Lidl and Aldi have an unlikely new rival - Top Shop tycoon Sir Philip Green. Green is set to introduce up to 50 discount BHS Food shops that he claims will be 10% cheaper than the major four supermarkets, including Asda.
How soon could BHS Food arrive - and will his food stores be really better value for money?
Cheaper?The Mirror has already tried Green's cheaper-than-Asda/Tesco formula from 18 staples, including milk, cheese, washing-up liquid and loo rolls. The verdict? Cheaper, definitely.
"The total bill," says the Mirror, "came to £30.82 at BHS – compared to £32.28 at Asda, £37.20 at Tesco, £35.54 at Morrisons and £41.08 at Sainsbury's." The seemingly high prices of Tesco and Sainsbury's definitely raise eyebrows.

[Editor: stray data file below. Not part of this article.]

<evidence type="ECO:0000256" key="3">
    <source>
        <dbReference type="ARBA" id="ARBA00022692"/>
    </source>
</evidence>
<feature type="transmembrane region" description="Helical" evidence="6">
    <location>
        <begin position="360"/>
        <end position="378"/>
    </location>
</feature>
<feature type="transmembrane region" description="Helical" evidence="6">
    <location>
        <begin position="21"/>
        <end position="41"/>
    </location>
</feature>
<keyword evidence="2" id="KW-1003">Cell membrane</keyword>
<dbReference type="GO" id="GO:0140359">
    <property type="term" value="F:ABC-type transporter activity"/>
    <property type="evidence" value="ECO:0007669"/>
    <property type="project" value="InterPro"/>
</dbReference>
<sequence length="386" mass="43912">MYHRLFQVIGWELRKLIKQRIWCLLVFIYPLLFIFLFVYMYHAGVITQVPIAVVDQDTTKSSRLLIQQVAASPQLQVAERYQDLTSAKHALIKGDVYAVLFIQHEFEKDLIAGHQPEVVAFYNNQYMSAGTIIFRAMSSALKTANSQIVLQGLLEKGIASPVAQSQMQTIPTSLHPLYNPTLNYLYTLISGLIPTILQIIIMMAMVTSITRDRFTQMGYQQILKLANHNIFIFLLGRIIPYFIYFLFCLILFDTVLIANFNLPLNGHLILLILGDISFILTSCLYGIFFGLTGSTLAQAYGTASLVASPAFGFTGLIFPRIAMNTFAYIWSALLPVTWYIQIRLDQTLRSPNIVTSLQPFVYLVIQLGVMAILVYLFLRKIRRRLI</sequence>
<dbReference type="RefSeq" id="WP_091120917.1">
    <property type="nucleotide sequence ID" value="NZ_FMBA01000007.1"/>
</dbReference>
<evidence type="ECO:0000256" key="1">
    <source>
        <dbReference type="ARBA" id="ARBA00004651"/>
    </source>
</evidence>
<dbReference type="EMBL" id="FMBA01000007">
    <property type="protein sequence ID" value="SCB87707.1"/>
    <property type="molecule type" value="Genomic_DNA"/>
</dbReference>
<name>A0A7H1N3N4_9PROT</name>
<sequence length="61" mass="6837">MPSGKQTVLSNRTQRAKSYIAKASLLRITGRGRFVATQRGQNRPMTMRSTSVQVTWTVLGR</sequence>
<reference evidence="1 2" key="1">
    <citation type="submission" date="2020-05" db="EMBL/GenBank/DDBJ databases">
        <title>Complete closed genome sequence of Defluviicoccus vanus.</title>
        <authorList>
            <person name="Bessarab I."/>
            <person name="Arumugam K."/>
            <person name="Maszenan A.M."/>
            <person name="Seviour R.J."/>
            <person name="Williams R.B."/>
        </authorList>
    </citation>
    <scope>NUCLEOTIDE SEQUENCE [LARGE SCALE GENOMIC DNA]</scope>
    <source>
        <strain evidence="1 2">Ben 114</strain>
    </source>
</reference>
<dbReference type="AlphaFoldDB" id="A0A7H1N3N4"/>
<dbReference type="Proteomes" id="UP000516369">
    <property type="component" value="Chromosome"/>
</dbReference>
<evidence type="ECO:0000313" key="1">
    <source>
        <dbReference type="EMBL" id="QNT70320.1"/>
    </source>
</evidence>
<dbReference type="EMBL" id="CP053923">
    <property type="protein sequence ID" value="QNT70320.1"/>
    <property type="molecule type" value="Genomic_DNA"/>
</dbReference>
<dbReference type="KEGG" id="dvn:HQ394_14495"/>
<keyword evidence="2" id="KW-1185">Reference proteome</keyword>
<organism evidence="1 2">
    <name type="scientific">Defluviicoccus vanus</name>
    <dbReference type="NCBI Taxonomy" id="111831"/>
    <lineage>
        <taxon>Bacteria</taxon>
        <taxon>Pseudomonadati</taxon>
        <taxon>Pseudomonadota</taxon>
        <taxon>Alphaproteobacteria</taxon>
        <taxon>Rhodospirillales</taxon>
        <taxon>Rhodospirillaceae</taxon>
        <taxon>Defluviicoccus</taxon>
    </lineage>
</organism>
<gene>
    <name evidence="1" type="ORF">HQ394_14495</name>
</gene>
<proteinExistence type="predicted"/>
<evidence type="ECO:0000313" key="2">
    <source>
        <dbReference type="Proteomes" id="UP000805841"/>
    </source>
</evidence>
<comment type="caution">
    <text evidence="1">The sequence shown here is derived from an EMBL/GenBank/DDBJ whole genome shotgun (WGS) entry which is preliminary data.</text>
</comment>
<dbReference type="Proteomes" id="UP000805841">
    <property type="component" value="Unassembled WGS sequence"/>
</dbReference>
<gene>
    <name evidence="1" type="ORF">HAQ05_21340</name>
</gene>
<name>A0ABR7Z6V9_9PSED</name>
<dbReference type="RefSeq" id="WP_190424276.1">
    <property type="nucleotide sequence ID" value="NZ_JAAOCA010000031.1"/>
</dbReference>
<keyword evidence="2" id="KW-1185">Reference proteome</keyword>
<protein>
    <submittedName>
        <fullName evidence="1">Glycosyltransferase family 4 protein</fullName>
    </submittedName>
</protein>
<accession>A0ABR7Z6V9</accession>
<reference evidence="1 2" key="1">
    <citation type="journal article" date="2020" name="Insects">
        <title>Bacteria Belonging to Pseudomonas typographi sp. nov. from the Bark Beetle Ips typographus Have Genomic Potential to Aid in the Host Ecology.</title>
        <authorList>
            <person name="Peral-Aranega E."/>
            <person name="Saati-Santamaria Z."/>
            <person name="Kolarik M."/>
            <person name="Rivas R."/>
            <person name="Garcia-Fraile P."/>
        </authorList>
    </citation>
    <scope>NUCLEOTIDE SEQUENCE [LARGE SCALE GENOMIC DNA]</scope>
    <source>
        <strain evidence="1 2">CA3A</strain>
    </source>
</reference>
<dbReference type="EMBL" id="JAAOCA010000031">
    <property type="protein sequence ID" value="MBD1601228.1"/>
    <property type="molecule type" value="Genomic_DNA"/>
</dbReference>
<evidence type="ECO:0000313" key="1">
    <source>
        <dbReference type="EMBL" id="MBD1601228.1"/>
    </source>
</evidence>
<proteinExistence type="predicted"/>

However, the Mirror did not benchmark against German cheapies Lidl and Aldi, who remain the out-and-out value retail leaders currently. Green is testing the concept in Warrington and Staines. If successful, it will be rolled out to up to 140 BHS department stores.
Experience?Critics say the Topshop boss has little experience in food retailing, though this is probably missing the point. He has massive retail experience, just not in perishables. It's an operational shift rather than jumping into the unknown.
Big Four slumpBut it's unlikely BHS Food - supported by Booker's Family Shopper range - will be the high-gloss food experience that M&S-Waitrose offers.
Will Green succeed? Aldi saw sales climb more than 30% last year while Lidl sales rose 12%, claims recent Kantar data. Big changes are afoot in UK food retailing, from smaller convenience stores - paradoxically boosting local shop business, in some cases - to online and pound shops.
Green knows it. As do the Big Four. Tesco shares are currently close to a 12-month low, at 281.70p while Morrisons and Sainsbury's have also slumped heavily recently, selling at 202.60p and 305.30p respectively (at time of writing, 8 April).